Pizza and cheese, they just go together. When we crave pizza, it is often because of that layer of gooey cheese on top that can be so satisfying. But you don’t need to give up the gooey fatty salty pizza experience if you’re vegan.
For a quick homemade pizza on a weekday evening, you can grab a ready made dough and some vegan cheese in the store, and some of them are specifically for melting on top of things, but the best melted cheese I’ve had on pizza is the one I made from scratch: It is fast an easy to create the mozzarella experience, and it is also a cheaper alternative to the store bought ones. To see how, scroll down to the bottom of the page!
Eating out or ordering in: Pizza without cheese???
Open your mind, and give it a go. Pizza is one of the most convenient food in our culture, that you can get anywhere, any time. The good thing about a pizzeria is that they make everything fresh, so leaving out or adding ingredients is the most natural thing, no need to explain yourself or argue, so it is a real simple solution for vegans to order a vegetarian pizza without cheese. If you’ve never tried it, you’ll be surprised how good it can be. Some places started to have vegan cheese as an option so asking for it is always a good idea. If they have it, great!; if they don’t, they might take a note that there is a demand for it.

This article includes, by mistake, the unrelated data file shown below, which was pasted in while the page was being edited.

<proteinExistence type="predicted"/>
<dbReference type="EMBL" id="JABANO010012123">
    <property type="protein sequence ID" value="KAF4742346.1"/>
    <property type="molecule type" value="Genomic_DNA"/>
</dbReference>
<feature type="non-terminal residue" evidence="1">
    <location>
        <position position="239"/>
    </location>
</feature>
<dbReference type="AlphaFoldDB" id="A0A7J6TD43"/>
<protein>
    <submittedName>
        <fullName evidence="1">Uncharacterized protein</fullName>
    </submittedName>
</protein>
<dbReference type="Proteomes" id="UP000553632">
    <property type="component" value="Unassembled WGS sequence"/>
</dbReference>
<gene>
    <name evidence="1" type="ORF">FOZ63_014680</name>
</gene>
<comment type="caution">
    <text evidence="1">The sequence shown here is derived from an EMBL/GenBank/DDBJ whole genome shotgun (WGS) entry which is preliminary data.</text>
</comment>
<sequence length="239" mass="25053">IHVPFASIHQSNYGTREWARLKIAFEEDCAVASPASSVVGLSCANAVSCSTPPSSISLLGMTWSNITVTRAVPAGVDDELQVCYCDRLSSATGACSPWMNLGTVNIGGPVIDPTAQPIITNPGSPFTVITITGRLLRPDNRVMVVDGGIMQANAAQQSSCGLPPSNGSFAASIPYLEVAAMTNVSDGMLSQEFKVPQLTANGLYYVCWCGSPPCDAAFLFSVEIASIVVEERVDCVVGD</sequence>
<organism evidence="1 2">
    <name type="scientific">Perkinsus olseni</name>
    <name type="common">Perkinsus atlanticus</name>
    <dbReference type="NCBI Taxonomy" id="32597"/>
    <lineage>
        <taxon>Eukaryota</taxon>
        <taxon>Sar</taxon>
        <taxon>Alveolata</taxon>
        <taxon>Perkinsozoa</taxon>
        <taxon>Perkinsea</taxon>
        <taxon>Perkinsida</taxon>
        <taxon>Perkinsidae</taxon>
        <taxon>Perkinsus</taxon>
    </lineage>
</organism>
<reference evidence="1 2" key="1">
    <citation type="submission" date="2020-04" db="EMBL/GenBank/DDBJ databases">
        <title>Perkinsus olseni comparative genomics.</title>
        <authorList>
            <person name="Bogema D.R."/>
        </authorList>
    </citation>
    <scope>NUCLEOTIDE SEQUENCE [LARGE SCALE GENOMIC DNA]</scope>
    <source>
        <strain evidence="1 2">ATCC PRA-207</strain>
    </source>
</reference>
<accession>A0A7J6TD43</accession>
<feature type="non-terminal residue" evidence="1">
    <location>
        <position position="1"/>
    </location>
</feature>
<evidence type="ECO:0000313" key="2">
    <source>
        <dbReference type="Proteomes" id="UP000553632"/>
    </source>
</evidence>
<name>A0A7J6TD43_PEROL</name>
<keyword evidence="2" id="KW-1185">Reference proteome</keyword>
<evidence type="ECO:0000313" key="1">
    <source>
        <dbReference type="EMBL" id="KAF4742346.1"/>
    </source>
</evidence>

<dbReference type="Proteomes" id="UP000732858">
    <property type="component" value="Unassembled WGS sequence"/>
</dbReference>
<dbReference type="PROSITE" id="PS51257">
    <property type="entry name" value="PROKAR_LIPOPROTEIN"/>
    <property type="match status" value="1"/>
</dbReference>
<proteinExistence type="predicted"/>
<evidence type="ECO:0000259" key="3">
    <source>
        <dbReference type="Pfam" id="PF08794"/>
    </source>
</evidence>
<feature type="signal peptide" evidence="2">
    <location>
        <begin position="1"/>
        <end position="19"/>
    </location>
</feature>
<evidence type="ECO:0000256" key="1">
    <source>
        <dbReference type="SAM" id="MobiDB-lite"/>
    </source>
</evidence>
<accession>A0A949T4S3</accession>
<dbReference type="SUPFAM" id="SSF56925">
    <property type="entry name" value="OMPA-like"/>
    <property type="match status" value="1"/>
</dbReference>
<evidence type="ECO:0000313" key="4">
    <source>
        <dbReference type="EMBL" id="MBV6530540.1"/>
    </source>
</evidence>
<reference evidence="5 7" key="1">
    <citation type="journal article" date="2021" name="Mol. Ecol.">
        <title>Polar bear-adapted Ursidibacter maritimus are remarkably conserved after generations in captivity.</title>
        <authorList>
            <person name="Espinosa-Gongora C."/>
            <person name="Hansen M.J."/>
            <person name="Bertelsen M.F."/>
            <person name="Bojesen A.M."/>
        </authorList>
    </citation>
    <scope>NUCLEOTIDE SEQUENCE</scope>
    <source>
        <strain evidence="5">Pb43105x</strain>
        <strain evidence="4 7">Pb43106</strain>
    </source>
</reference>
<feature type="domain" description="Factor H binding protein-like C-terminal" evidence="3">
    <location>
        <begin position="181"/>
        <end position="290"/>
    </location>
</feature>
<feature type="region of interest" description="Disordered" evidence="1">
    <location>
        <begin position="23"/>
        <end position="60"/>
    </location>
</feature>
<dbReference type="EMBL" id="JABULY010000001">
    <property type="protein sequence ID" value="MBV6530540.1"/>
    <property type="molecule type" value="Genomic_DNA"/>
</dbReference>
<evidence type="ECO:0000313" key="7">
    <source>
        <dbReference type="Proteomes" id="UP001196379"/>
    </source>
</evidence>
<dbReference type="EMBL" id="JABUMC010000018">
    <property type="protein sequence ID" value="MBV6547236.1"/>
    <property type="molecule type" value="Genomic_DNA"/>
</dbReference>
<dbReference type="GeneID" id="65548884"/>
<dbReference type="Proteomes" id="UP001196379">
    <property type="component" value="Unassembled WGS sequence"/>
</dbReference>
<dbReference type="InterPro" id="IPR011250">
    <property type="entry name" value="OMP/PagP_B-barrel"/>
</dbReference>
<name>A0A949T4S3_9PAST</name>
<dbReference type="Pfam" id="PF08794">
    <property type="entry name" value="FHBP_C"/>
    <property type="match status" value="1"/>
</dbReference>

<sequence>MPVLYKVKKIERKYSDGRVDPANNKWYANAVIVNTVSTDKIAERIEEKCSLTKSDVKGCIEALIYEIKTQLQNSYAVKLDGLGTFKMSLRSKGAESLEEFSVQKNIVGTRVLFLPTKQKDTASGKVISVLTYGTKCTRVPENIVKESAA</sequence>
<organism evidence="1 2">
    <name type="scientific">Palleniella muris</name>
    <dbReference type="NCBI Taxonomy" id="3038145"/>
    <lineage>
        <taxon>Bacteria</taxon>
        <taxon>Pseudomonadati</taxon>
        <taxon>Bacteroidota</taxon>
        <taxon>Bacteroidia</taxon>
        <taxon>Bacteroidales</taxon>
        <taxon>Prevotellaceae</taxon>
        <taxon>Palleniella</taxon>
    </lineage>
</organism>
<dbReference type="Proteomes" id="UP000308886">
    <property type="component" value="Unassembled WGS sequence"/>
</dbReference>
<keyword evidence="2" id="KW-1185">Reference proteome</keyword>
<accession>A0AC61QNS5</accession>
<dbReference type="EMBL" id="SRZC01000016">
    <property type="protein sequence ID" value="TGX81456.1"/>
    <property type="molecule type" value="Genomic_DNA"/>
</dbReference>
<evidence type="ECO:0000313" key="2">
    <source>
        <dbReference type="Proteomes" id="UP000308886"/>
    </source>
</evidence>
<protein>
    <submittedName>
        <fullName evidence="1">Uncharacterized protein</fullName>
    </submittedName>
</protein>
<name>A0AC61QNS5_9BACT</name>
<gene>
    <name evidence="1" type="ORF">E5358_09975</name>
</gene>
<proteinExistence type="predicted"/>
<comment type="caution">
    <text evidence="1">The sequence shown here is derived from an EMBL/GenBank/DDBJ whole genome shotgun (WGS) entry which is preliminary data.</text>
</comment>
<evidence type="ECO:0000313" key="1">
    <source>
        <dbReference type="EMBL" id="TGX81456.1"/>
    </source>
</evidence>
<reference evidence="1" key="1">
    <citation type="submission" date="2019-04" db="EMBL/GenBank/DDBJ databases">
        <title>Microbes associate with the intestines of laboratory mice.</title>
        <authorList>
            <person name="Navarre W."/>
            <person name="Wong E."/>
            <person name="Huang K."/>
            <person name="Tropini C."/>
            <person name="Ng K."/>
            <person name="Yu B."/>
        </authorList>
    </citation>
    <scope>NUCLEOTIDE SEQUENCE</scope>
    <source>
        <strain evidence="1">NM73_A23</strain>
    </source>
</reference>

A small tip for the locals: There is a pizza slice place in the centre of Copenhagen (Bar Slice on Larsbjørnsstræde 26) that sells their “bamse pizza” slice for only 17 DKK: A big slice of pizza with a pretty good tomato sauce, generously filled with potatoes and olives. Not saying it’s the most healthy lunch, but it’s an incredible price for its value in the city centre when things tend to be really commercial and overpriced.
Vegan Cheese with no addiction
I’ve heard countless times “I can’t give up cheese, so I can never go vegan.” Apparently cheese is heavily addictive, or more precisely one of the milk proteins called casein that cheese is very rich in. Casein or no casein, it is salty, fatty, sometimes creamy and often stinky, what not to like? There are more or more ways to satisfy our cheese cravings in the transitional period of going vegan.